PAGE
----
Officials accused over neglect of S A’s Vredefort Dome

Visitor centre at crater caused by meteorite impact 2bn years ago never opened, and infrastructure is in poor condition

Vredefort Dome  witnessed the biggest bang in the history of the world. The Vredefort Dome in South Africa marks the spot where, 2bn years ago, a meteorite around 10km (6 miles) in diameter smashed into the earth. The cataclysmic event, some scientists believe, changed the course of evolution.

Yet far from trumpeting it as a major tourist attraction, officials have been accused of allowing the site to fall into ruin. A visitor centre was built six years ago but never opened, and now has leaking walls, cracked windows and virtually no exhibits. The roads around the dome are badly maintained.

James Vos, shadow tourism minister for the opposition Democratic Alliance, said on Thursday: “The mismanagement of Vredefort Dome, given its significance in our nation and how visitors to our country and domestic tourists perceive it, gives rise to serious concern.

“Unesco declared the dome a world heritage site in 2005, and promised it would be protected by the international heritage convention after it was proclaimed by the government and given legal protection. This proclamation has not been enforced stringently enough of late.”

The impact at the site in what is now Parys, 120km south-west of Johannesburg, was many times greater than anything the world’s entire nuclear arsenal could produce. It left behind the oldest, biggest and most deeply eroded complex meteorite impact structure on earth, according to Unesco. The Vredefort site is better preserved than other meteorite craters and offers invaluable evidence of the earth’s geological history.

The dome is only the central part of the impact crater, which was about 300km wide. It is known as a dome because the rock layers were bent into the shape of an inverted bowl 90km across.

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A group of geology students examining quarried granite at the site. Photograph: Andy Nixon/Getty Images/Gallo Images
Concerns over its preservation have been raised by Uwe Reimold of Humboldt University in Berlin. The visitor information centre, “inaugurated with much fanfare in August 2008”, never opened its doors, “which is probably – but sadly – a good thing, as it had begun to collapse prior to admitting the first visitor”, Reimold wrote in Geobulletin, a publication of the Geological Society of South Africa.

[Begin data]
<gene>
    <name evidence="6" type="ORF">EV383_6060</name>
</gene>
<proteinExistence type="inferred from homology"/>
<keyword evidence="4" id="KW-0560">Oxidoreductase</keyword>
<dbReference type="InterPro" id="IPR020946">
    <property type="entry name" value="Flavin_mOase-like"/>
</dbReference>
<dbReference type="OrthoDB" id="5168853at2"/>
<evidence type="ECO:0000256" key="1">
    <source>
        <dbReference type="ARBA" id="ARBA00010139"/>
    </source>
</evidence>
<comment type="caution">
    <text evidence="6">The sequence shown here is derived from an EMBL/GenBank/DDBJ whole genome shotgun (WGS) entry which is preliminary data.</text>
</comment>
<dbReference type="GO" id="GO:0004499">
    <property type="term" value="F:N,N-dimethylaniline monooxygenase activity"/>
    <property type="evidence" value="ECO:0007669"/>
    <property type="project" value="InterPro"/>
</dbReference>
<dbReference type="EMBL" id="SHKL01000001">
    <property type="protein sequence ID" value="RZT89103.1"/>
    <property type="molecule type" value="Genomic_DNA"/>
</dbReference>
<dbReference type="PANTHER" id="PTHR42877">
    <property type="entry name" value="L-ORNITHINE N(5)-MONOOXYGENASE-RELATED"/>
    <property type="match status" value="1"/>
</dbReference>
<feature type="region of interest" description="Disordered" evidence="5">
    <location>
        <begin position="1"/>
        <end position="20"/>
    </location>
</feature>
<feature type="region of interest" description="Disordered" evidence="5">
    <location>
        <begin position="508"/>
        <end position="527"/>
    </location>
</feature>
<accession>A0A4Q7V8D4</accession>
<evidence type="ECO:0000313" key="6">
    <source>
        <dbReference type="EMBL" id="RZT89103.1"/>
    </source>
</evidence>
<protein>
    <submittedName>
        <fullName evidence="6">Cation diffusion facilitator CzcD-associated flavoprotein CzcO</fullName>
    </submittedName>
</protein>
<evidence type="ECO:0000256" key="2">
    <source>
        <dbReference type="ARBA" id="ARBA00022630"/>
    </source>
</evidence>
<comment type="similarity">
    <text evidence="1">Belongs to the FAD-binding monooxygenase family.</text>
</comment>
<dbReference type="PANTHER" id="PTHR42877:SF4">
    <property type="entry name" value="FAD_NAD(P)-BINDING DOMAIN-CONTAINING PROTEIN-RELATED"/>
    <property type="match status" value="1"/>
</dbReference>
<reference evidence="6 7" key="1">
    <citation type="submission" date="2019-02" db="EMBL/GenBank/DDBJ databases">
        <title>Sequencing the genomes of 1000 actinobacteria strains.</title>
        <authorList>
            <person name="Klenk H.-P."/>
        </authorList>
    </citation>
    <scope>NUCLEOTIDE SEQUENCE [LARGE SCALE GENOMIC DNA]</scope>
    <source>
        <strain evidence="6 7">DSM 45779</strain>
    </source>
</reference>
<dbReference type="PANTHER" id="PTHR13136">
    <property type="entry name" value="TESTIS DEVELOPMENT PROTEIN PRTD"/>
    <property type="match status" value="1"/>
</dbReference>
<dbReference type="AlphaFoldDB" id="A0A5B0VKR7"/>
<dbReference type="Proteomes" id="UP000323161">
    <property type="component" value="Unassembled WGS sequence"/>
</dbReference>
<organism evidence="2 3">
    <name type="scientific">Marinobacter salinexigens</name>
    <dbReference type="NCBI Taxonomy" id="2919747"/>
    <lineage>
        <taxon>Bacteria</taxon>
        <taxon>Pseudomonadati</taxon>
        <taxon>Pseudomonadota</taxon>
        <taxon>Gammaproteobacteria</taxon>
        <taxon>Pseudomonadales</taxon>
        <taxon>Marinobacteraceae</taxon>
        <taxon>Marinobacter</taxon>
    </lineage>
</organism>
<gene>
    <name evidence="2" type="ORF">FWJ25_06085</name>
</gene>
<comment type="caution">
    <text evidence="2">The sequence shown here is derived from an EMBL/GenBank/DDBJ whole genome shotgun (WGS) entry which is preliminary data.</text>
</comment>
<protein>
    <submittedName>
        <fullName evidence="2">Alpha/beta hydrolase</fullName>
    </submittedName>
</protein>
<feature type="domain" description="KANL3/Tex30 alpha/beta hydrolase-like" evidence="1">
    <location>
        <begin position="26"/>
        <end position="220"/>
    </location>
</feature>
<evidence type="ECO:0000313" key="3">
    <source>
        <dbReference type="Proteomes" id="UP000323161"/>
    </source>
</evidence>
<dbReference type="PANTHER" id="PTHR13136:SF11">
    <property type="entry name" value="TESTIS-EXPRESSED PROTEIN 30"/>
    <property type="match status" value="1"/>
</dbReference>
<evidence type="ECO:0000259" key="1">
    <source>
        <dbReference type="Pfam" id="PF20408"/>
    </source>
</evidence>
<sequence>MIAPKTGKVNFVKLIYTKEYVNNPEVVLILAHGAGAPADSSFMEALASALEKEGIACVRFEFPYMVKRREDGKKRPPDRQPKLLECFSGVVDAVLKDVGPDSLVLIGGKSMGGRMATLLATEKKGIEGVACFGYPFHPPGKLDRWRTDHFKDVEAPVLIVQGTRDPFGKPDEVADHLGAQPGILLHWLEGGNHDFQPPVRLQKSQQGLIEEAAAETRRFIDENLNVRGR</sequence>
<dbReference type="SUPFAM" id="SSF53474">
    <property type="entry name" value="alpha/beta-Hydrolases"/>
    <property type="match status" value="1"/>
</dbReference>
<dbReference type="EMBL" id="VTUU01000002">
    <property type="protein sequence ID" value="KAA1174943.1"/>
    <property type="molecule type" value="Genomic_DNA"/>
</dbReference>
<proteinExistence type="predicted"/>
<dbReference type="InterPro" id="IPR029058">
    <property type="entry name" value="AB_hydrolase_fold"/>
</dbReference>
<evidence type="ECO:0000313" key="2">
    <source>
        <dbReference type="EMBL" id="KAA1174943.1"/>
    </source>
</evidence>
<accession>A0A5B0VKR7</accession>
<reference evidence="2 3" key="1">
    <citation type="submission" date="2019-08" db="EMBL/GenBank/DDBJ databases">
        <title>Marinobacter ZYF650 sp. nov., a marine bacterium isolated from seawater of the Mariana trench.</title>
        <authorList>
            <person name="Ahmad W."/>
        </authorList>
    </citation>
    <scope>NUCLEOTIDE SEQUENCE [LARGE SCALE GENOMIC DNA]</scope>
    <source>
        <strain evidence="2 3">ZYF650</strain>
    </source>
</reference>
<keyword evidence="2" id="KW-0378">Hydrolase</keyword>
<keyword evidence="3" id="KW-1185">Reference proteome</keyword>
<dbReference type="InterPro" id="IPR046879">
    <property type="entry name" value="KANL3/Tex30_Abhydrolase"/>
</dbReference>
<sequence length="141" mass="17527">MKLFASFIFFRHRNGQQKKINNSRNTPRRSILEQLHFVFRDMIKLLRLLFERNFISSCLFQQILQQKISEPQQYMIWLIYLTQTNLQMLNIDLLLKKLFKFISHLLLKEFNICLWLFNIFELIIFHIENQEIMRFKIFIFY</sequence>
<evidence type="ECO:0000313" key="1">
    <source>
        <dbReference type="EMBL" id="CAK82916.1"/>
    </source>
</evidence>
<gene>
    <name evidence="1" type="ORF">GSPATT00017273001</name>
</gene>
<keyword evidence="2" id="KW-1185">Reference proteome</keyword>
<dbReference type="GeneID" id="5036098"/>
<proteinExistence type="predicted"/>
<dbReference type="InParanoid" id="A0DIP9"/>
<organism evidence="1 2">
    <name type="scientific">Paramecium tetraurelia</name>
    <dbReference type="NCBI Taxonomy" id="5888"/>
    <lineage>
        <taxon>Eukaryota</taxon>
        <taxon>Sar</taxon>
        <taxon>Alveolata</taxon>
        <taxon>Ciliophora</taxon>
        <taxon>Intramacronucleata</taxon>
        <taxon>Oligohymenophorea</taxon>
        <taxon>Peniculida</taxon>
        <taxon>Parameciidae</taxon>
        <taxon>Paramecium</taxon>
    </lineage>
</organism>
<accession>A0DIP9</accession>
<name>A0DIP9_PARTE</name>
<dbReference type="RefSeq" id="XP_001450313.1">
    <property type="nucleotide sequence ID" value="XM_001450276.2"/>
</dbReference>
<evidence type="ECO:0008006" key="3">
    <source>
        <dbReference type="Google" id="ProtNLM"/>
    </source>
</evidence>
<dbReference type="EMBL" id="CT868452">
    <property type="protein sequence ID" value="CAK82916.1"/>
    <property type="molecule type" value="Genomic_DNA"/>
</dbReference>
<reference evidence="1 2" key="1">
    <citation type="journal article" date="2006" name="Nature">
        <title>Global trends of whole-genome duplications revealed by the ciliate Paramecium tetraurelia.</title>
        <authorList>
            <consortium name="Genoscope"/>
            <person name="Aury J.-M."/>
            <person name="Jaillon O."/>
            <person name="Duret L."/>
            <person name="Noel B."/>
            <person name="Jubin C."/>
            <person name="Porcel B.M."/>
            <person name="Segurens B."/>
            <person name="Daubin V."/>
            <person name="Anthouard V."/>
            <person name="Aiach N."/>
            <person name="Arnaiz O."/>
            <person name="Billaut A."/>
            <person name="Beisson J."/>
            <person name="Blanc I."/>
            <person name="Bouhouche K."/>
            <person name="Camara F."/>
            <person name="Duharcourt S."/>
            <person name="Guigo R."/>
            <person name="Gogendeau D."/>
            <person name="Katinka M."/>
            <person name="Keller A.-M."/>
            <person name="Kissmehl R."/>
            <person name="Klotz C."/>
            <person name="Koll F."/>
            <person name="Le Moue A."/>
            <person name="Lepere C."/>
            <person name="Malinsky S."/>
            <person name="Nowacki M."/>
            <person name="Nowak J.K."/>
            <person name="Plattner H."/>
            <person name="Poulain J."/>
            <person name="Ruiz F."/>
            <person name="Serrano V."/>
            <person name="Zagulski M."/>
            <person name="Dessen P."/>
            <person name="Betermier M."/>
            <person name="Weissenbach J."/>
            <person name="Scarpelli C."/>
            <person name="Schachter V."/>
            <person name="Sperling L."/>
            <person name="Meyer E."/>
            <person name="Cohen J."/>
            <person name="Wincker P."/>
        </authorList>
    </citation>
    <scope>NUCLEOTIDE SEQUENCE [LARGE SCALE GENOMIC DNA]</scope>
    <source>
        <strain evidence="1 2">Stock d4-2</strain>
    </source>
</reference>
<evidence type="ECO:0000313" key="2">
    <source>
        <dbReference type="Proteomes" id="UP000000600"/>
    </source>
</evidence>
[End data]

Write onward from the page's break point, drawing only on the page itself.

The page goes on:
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The centre has suffered water damage because of leaks during thunderstorms. Most of the planned exhibits are still in storage at Wits University in Johannesburg. Information is scarce, and visitors’ movements are restricted by private fencing and poor-quality roads.

Reimold added: “Official ignorance and mismanagement have resulted in the complete breakdown of development in this world-renowned site.”

Roger Gibson, professor of structural geology and metamorphic petrology at Wits University in Johannesburg, was commissioned in 2009 to develop an exhibition to fill the centre. “This would be only the fifth impact-cratering-focused museum in the world and the only one in the southern hemisphere,” he said. “Samples and materials have been donated from all over the world by the impact-cratering scientific community, which is very enthusiastic about this project.

“Unfortunately, before we could start installing the exhibition, flaws in the building rendered it unsafe and we’ve been in limbo ever since.”

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Some of the granite thrown up to the surface by the impact 2bn years ago. Photograph: Andy Nixon/Getty Images/Gallo Images
Gibson, who has worked in the dome for 25 years, described it as “arguably one of the top 10 geological wonders of the world” and said it is “most certainly under-utilised” for education and tourism.

The Vredefort Dome is not the only heritage site in South Africa in need of rehabilitation. Roger Dixon, a geologist at the University of Pretoria and former member of the Geological Society’s site preservation committee, said: “It’s a really big problem in South Africa. The moment you label and advertise and promote something, you get vandalised. You put up a sign and it gets stolen for scrap metal.”

Dixon, who enjoyed fleeting fame as an expert witness at the Oscar Pistorius murder trial last year, added: “Unfortunately, there are not enough people sufficiently interested in these things to make them continually sustained and viable. Now, with a lot of historic sites, the people in the know are aware of it, and that’s it.”

 

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